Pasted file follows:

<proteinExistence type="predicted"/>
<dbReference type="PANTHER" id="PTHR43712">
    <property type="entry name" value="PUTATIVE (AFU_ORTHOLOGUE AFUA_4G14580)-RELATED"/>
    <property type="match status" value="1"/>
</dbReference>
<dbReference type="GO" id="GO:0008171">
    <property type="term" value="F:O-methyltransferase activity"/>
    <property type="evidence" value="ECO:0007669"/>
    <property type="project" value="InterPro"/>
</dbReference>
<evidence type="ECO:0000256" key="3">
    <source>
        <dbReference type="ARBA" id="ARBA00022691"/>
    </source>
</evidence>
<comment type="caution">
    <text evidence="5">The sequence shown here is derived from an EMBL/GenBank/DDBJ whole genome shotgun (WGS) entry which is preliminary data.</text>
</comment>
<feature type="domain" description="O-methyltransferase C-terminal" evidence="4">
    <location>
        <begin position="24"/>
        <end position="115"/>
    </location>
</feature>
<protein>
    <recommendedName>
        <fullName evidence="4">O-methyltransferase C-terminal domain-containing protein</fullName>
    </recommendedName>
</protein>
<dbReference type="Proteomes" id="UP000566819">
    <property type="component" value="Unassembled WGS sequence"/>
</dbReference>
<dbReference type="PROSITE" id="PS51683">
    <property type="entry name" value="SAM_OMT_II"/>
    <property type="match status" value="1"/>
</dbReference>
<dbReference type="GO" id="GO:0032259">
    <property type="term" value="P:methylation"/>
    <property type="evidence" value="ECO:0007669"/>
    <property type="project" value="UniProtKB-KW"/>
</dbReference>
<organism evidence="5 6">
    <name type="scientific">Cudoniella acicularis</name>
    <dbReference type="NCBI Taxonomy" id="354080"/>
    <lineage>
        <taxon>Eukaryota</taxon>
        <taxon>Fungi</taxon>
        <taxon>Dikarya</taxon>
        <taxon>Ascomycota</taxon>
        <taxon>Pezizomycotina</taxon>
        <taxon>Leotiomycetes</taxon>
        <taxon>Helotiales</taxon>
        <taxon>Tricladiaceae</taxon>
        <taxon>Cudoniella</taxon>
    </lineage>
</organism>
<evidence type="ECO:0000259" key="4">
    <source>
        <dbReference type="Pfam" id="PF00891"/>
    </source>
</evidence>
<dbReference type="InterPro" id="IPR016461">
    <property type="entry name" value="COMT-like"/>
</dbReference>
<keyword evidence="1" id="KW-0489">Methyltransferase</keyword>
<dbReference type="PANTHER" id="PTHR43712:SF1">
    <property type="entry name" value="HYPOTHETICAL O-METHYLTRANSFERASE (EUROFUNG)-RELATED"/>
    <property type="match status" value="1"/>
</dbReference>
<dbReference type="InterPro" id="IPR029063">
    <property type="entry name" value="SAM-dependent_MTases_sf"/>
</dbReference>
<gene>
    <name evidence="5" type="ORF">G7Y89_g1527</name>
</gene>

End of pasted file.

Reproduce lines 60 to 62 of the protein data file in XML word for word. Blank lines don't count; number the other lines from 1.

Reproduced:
    </source>
</evidence>
<dbReference type="InterPro" id="IPR016461">